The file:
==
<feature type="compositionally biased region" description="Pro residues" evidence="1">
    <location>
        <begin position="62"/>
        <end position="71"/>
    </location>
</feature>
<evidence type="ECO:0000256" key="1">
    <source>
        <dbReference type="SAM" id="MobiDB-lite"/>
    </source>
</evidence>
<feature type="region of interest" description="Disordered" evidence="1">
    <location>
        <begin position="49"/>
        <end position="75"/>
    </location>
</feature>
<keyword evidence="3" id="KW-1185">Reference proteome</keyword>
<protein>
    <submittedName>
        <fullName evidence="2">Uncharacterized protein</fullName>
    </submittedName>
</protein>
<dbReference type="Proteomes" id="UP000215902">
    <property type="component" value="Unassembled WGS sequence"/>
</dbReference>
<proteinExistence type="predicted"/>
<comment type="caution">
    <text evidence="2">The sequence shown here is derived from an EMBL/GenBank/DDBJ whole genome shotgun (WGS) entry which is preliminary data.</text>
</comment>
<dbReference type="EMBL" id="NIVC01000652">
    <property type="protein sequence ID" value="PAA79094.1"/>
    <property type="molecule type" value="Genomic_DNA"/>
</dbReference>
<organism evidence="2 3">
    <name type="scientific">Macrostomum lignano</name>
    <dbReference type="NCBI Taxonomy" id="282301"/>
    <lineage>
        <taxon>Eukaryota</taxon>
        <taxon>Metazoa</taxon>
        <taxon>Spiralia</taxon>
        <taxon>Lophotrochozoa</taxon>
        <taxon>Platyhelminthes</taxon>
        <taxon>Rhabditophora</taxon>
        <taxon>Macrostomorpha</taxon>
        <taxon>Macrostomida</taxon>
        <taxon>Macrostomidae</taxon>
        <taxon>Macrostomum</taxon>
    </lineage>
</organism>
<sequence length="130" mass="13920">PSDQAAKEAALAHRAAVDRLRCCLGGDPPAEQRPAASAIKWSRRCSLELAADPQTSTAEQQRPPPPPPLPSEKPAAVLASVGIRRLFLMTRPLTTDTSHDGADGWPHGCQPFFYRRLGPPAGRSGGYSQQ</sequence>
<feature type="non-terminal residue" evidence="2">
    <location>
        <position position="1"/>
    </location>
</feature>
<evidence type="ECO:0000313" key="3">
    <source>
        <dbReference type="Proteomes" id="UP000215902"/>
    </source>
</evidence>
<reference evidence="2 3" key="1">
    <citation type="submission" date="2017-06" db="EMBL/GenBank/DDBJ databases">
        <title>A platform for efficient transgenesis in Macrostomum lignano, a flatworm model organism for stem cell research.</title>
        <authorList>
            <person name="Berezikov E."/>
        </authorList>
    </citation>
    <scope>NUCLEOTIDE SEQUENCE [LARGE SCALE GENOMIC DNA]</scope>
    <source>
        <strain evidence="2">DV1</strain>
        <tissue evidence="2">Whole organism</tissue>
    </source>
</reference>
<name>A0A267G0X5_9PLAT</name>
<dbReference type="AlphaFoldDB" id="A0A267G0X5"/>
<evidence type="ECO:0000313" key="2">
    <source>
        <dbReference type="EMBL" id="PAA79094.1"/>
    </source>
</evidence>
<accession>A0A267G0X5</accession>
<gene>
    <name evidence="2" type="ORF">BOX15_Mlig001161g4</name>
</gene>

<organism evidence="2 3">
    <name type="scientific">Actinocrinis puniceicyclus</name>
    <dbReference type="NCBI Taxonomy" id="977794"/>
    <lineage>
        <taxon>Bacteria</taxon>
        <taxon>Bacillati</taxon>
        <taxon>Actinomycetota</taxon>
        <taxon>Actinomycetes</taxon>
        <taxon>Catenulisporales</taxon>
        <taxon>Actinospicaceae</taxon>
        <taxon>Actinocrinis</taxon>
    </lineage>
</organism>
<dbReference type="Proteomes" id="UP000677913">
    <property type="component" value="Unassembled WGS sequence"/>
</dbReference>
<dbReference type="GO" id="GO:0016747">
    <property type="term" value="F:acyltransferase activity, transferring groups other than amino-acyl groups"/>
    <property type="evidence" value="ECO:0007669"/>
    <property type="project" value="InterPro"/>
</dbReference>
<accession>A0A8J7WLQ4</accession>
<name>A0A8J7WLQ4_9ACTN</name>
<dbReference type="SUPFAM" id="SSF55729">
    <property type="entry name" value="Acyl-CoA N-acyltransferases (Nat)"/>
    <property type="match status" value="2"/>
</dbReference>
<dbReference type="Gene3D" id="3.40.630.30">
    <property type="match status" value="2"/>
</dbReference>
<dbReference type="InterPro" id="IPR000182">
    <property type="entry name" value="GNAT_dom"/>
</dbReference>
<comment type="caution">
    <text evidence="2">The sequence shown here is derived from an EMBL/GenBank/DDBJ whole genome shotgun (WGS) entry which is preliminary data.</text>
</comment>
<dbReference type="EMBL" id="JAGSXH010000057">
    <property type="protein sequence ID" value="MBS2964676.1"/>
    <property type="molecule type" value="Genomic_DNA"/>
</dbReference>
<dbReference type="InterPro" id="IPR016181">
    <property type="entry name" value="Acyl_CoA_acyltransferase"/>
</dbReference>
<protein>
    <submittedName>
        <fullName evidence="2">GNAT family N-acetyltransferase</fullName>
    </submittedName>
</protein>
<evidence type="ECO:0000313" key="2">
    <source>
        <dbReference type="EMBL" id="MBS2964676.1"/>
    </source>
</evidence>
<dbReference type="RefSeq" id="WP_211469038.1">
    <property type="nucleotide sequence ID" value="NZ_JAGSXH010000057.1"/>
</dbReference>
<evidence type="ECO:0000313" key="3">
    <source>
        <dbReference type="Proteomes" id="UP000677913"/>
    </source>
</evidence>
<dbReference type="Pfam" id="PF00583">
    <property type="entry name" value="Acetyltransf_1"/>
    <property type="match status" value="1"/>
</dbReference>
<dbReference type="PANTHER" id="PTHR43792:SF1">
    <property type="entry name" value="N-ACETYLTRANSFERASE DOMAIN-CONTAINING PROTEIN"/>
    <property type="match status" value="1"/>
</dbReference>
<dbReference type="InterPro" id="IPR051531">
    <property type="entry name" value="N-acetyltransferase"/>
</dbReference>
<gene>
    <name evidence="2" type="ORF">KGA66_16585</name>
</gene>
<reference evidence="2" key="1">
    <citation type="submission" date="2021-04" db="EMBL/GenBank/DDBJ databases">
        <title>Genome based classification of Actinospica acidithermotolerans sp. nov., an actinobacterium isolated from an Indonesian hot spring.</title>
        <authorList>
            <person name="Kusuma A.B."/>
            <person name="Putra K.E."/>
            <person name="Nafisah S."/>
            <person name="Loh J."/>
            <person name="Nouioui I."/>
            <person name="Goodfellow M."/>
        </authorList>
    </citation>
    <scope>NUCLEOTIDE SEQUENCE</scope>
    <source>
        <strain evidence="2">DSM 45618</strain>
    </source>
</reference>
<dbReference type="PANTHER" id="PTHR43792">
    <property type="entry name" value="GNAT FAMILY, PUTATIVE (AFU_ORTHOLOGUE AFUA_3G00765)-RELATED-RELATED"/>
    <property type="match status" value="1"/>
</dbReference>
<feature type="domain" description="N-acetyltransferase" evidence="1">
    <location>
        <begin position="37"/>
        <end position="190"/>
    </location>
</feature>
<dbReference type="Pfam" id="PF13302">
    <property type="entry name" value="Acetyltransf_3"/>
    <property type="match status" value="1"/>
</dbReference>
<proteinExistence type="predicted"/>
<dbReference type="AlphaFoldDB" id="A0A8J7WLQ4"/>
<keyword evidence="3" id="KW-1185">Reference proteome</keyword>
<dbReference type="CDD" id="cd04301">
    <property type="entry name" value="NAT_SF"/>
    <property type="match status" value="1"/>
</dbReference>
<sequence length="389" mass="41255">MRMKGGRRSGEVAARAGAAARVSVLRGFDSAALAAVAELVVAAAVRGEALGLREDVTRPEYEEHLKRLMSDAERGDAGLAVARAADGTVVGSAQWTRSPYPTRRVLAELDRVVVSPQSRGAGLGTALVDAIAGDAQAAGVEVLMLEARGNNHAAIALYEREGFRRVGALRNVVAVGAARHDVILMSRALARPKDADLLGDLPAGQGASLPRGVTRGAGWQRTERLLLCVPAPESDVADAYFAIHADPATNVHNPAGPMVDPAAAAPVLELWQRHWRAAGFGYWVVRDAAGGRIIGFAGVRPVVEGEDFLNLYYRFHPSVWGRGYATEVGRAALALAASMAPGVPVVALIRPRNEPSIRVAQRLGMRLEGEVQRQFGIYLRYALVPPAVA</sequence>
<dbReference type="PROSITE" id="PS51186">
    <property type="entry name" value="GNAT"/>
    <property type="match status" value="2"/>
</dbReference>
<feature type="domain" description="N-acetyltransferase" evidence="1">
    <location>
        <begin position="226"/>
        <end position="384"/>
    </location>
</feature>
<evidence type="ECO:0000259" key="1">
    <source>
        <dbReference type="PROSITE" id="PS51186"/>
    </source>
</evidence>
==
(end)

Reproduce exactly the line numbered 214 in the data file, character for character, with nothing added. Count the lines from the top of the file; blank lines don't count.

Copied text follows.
</evidence>